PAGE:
“For fuck’s sake, Cosmo, get away from that.” The cat was sniffing around the pool of vomit. “Help me out here.”
And Cosmo, as if he’d understood, did something he’d never done before: He leapt into her arms. She tucked him carefully against her, hiding his singed fur.
“The barbarians are at the gate,” she whispered. “Let’s do this.” Again the bell rang.
Alex thought of who she wanted to be in this moment, and it was Salome, the president of Wolf’s Head she’d had to frighten into giving up use of the temple room. Rich, beautiful, used to getting her way. The kind of girl Darlington would date if he had no taste.
She opened the door slowly, in no rush, and blinked at Darlington’s parents as if they’d woken her from a nap. “Yeah?”
“Who are you?” The woman—Harper, the name came with Alex’s doubled vision, her sight coupled with the old man’s eyes—was tall, lean, and dressed in perfectly tailored wool trousers, a silk blouse, and pearls. The man—contempt, pure and seething, rose up at the sight of him. He looked so much like Danny, Daniel, Darlington. So much like me. And yet he looked nothing like any of them. Alex had met a lot of low-level cons in her life, people who were always looking for the shortcut, the easy fix. They were perfect marks.
“Alexandra,” she said, her voice bored, her hand stroking Cosmo’s fur. “I’m watching the house for Darlington while he’s in Spain.”
“I know who you are.” She tried to soak the words with equal parts disdain and disinterest. “He doesn’t want you here.”
Daniel Arlington sputtered. Harper’s eyes narrowed, and she raised a perfect brow.
“Alexandra, I don’t know who you are or why our son appointed you watchdog, but I want to speak to him. Now.”
“Out of money again?”
“Get out of my way,” said Daniel.
Alex’s impulse was to give him a good hard shove and watch his bony ass land on the gravel drive. She’d seen these people in the old man’s
memories, barely a word for Danny, barely a thought. Even if her mother was terrible at paying the bills or providing anything resembling stability, she at least gave a damn. But Alex had to stay in rich-girl mode.
“Or what?” she said with a laugh. “This isn’t your house. I’m happy to call the police and let them sort it out.”
Darlington’s father cleared his throat. “I … I think there’s been some kind of misunderstanding. We always hear from Danny on holidays and he always takes our calls.”
“He’s in Spain,” Alex said. “And he’s seeing a therapist now. Setting boundaries. You should think about that.”
“Come on, Daniel,” said Harper. “This little bitch is high on her own power. When we return, it will be with a letter from our attorney.” She marched back to the Range Rover.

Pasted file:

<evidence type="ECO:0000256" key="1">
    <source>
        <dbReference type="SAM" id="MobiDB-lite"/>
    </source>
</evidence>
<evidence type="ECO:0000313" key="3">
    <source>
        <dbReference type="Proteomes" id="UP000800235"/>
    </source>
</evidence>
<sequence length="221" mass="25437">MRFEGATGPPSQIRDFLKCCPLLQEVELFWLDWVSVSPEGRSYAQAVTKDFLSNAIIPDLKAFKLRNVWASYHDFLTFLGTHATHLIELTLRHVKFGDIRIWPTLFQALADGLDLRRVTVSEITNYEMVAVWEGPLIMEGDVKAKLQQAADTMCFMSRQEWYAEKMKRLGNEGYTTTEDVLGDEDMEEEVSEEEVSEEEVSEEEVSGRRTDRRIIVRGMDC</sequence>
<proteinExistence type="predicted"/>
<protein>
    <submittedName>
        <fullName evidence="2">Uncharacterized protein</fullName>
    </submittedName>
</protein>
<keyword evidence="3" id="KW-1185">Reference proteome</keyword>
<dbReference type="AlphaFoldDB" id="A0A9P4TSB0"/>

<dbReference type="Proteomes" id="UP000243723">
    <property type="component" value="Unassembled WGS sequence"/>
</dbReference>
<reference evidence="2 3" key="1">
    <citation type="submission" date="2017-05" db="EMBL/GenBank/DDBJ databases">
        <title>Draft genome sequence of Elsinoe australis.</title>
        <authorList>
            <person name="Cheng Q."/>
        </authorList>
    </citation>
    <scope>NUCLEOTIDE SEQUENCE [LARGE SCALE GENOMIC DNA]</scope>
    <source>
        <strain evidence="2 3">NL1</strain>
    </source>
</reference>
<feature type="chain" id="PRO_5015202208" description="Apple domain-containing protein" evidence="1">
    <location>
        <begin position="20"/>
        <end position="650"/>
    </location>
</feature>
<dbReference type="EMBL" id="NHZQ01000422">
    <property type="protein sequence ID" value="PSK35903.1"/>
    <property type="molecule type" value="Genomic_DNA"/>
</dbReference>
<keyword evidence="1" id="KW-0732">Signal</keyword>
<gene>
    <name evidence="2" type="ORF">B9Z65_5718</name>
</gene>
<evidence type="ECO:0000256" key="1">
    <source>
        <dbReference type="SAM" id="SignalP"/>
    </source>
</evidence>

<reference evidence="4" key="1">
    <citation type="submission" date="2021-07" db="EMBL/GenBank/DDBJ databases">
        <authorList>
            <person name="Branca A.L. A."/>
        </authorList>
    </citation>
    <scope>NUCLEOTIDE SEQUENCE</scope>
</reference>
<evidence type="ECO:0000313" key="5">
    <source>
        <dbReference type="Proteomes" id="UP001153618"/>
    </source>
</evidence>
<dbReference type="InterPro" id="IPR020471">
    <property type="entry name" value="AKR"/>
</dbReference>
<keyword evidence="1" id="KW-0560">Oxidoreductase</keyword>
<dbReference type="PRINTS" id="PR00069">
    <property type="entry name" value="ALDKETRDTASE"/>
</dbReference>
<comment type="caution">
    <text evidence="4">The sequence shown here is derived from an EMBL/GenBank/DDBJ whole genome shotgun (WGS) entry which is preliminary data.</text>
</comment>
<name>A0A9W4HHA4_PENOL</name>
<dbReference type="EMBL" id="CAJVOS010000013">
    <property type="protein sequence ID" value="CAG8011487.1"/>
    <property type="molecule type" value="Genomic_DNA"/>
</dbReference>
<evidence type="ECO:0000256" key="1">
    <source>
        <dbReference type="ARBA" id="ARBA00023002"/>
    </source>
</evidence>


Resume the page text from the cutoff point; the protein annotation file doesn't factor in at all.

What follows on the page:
Daniel wagged his finger in her face, trying to get some of his own back. “That’s exactly right. You really have no business—”
“Run home, you weakling.” The words came out as a snarl, deep, grizzled. That wasn’t Alex’s voice, and she knew Darlington’s father wasn’t seeing her face anymore either. “You held me hostage in my own house, you sniveling shit.”
Daniel Arlington IV gasped and stumbled backward, nearly went to his knees.
Alex willed the old man to recede but it wasn’t easy. She could feel him in her head, the ferocity of his determination, a spirit forever at war with itself, with the world, with everything and everybody around him.
“Stop screwing around, Daniel!” Harper shouted from the car, gunning the engine.
“I … I…” His mouth gaped, but he was just seeing Alex’s placid face now.
The old man was like a barely leashed dog inside her mind. Pussy. Candy-ass. How did I ever raise a son like you? You didn’t even have the balls to face me, just kept me drugged up and helpless, but I got you in the end, didn’t I?
Cosmo squirmed in Alex’s arms. She raised a hand and waved. “Bye-bye,” she singsonged.
Daniel Arlington made it into the car, and the Range Rover took off in a spray of gravel.
“Thanks, Cosmo,” Alex murmured as the cat leapt from her arms and pranced toward the back of the house to hunt. “And you.”
She shoved the old man out of her mind with all her might. He appeared in front of her, bathrobe flapping, his naked, emaciated body peppered with white hair.
“That was a one-time ride,” she said. “Don’t think about trying to hijack this particular train again.”
“Where’s Danny?” the old man growled.
Alex ignored him and marched back to Dawes and Turner.